Netherlands design duos to present rugs at Dutch Design Week

Netherlands design duos to present rugs at Dutch Design Week

Dutch Design Week 2014: Rug company ICE International will launch a set of eight different carpets by individuals from four "design couples" – including Piet Hein Eek, Kiki van Eijk and  Joost van Bleiswijk – at next week's Dutch Design Week.

For its latest collection, ICE International commissioned Claire and Roderick Vos, Jeanine and Piet Hein Eek, Petra Janssen and Edwin Vollebergh, and Kiki van Eijk and Joost van Bleiswijk to contribute their own graphic for a hand-knotted wool and silk rug.

Each Netherlands-based designer came up with a rug in their signature style, forming a range called Dutch Landscapes.

Dutch Landscape Rug by Claire Vos & Roderick Vos
Claire Vos

Claire Vos used the gradients typical of her work in a grey rug, striped with reddish tones that blend outward from a central axis.

Dutch Landscape Rug by Claire Vos & Roderick Vos
Claire Vos

The rug was tufted by hand in India and then sheared to create a relief in the texture, so that two contrasting colours can be seen when viewed from different sides.

Dutch Landscape Rug by Claire Vos & Roderick Vos
Claire Vos

"For this reason I would like to see this rug being used wall to wall in a public space," said Vos. "I think it would have a hugely surprising effect to enter a space and see a rug in a specific colour, and then see a totally different colour when turning back from the other side of the space."

Dutch Landscape Rug by Claire Vos & Roderick Vos
Roderick Vos

Her partner Roderick Vos took fragments from multi-coloured motifs found on traditional Tibetan rugs to create his design.

Dutch Landscape Rug by Claire Vos & Roderick Vos
Roderick Vos

"I have always been fascinated by hand-knotted Tibetan rugs," he said. "I made a selection of the most interesting patterns from the past 200 years."

Dutch Landscape Rug by Claire Vos & Roderick Vos
Roderick Vos

The patterns are combined into a patchwork within different shapes that cover the rectangular design.

Dutch Landscape Rug by Piet Hein Eek
Piet Hein Eek

Piet Hein Eek's rug features a grid of thin lines, filled with circles that get smaller from the two ends to the centre.

Dutch Landscape Rug by Piet Hein Eek
Piet Hein Eek

The strips created by the pattern are sized to fit over linear blocks that form seating when placed underneath the carpet.

Dutch Landscape Rug by Piet Hein Eek
Piet Hein Eek

"I thought it would be an interesting feature if the carpet in a waiting room or lobby could also be used as a place to sit; this formed the foundation for the measurements and the design of my Dutch Landscape," said Eek.

Dutch Landscape Rug by Jeanine Eek Keizer
Jeanine Eek Keizer

His wife Jeanine Eek Keizer has designed a simple chevron pattern in neutral colours, so the rug can act as "the foundation of an interior".

Dutch Landscape Rug by Jeanine Eek Keizer
Jeanine Eek Keizer

"All furniture is placed on top or alongside it, so it should be a design in which aesthetics and practicality merge," she said.

Dutch Landscape Rug by Jeanine Eek Keizer
Jeanine Eek Keizer

Normally a ceramicist, the designer is used to seeing projects materialise in her studio rather than communicating long-distance with artisans in Nepal.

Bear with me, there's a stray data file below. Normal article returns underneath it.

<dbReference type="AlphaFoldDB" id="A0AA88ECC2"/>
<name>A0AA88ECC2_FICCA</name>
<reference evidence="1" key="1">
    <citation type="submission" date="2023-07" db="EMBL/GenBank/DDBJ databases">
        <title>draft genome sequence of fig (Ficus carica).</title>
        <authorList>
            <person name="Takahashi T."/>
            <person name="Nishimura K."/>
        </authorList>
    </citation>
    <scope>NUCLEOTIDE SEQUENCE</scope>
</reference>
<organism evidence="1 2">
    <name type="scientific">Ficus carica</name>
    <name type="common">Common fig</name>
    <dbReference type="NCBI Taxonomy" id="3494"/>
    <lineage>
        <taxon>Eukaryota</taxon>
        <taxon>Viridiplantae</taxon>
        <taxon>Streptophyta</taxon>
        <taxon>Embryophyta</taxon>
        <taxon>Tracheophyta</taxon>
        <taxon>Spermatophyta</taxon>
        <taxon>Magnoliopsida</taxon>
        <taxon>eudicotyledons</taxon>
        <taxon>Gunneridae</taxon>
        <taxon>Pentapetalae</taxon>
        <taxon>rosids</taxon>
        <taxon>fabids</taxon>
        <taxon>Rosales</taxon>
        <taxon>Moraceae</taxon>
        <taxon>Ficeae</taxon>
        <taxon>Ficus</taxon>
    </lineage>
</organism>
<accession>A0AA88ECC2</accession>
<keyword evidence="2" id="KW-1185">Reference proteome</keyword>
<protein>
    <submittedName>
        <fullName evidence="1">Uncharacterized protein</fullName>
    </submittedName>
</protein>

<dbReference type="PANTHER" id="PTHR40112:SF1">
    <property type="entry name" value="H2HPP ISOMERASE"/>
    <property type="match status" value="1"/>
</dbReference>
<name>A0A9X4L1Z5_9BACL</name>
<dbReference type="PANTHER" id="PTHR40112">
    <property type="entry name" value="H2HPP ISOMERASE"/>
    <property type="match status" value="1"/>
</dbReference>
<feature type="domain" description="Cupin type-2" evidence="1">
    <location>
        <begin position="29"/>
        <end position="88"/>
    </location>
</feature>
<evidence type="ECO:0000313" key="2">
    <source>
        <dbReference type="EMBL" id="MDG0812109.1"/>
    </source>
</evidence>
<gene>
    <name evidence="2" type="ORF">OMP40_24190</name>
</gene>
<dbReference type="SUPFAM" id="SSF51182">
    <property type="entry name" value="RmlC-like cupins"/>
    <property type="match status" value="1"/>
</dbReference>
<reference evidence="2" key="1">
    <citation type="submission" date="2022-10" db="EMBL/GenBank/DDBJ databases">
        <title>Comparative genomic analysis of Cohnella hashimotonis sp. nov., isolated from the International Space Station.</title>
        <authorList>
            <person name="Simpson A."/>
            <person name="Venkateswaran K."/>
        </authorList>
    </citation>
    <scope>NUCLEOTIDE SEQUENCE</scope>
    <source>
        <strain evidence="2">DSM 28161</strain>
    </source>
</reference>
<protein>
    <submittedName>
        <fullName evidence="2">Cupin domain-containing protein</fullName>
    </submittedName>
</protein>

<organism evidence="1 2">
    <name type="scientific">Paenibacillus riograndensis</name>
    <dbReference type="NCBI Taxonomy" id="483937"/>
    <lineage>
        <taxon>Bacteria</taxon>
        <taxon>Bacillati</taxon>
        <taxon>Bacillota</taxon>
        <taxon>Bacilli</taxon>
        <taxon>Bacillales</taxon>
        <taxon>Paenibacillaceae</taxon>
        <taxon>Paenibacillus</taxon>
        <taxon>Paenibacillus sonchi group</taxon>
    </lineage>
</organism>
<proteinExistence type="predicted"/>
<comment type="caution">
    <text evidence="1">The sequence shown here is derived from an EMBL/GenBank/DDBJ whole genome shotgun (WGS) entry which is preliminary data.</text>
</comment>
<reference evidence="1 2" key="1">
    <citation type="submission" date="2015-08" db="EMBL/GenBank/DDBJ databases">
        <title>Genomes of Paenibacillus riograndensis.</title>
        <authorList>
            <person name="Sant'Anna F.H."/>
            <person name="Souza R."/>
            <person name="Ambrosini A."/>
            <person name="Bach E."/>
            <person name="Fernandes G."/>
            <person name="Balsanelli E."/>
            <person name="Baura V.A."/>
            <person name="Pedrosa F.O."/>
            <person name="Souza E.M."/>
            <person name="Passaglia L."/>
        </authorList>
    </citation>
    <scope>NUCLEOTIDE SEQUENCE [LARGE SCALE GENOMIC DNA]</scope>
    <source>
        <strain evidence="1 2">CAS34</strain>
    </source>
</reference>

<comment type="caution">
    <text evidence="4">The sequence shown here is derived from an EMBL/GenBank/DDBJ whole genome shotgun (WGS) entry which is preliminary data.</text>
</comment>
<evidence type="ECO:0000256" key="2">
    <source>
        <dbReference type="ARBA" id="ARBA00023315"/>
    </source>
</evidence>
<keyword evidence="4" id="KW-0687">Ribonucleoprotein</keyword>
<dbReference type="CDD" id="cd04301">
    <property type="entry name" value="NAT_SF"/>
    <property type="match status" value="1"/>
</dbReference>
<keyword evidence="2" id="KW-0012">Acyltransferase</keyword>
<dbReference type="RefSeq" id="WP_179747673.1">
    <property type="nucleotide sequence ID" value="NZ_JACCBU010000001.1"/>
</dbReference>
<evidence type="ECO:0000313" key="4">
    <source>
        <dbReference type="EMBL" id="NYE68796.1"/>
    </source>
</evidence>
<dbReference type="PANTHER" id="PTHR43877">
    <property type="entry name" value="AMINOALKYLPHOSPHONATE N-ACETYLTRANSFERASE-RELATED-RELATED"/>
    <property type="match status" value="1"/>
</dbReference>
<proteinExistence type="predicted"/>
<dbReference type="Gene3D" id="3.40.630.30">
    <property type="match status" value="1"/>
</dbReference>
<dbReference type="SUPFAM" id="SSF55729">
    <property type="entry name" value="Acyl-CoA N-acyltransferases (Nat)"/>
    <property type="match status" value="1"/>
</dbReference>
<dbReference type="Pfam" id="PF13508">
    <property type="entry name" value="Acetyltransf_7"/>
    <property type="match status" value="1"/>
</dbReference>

Dutch Landscape Rug by Edwin Vollebergh
Edwin Vollebergh

The music of British rock band The Rolling Stones provided the influence for the design by Edwin Vollebergh, which depicts a woman in a green dress tangled up by the tube of a vacuum cleaner.

Dutch Landscape Rug by Edwin Vollebergh
Edwin Vollebergh

"It is an homage to all housewives who are trapped in their homes and daily grind, struggling with all their obligations and tasks," said Vollebergh.

Dutch Landscape Rug by Edwin Vollebergh
Edwin Vollebergh

He approached the project as he would design a poster, using the carpet as a flat surface onto which he transferred bold graphics.

Dutch Landscape Rug by Petra Janssen
Petra Janssen

Petra Janssen aimed to create a Dutch version of the infamous Persian rug, using colours and patterns from folklore to create floral patterns.

Dutch Landscape Rug by Petra Janssen
Petra Janssen

"My Dutch Landscape follows the style characteristics of a Persian rug: decorative with stylised flower and leaf shapes and bright colours," she said.

Dutch Landscape Rug by Petra Janssen
Petra Janssen

A decorative border and strips that cross the rectangular carpet take reference from the ribbons of traditional dresses.

Dutch Landscape Rug by Joost van Bleiswijk
Joost van Bleiswijk

In Joost van Bleiswijk's simple design, the cream rug appears to have been coloured in and bordered with charcoal.

Dutch Landscape Rug by Joost van Bleiswijk
Joost van Bleiswijk

"I just drew what a rug is to me, only using a pencil, crude and no-nonsense, Bob's your uncle," he explained. "I focused on the presence of a rug and not on creating a loud graphic on the floor."

Dutch Landscape Rug by Joost van Bleiswijk
Joost van Bleiswijk

Although the different tones of grey were difficult to mimic with fabric, the hand-working of the rug allowed for the shading to be replicated as close as possible.

Dutch Landscape Rug by Kiki van Eijk
Kiki van Eijk

Finally, Kiki van Eijk translated one of her watercolour paintings of red and grey lines onto the rug.

Dutch Landscape Rug by Kiki van Eijk
Kiki van Eijk

"I was curious if I could capture my simple yet subtle painting in a rug, since I believe a rug equals a piece of art for the floor," said Van Eijk.

Dutch Landscape Rug by Kiki van Eijk
Kiki van Eijk

The silk fibres used in the carpet pile gave the finished product a quality that the designer didn't expect. "Normally watercolours have no shine, but in the rug, the silky glow creates the liquid effect of a brush stroke," she said.

Dutch Landscapes will be on show during Dutch Design Week, which takes place in Eindhoven from 18 to 26 October.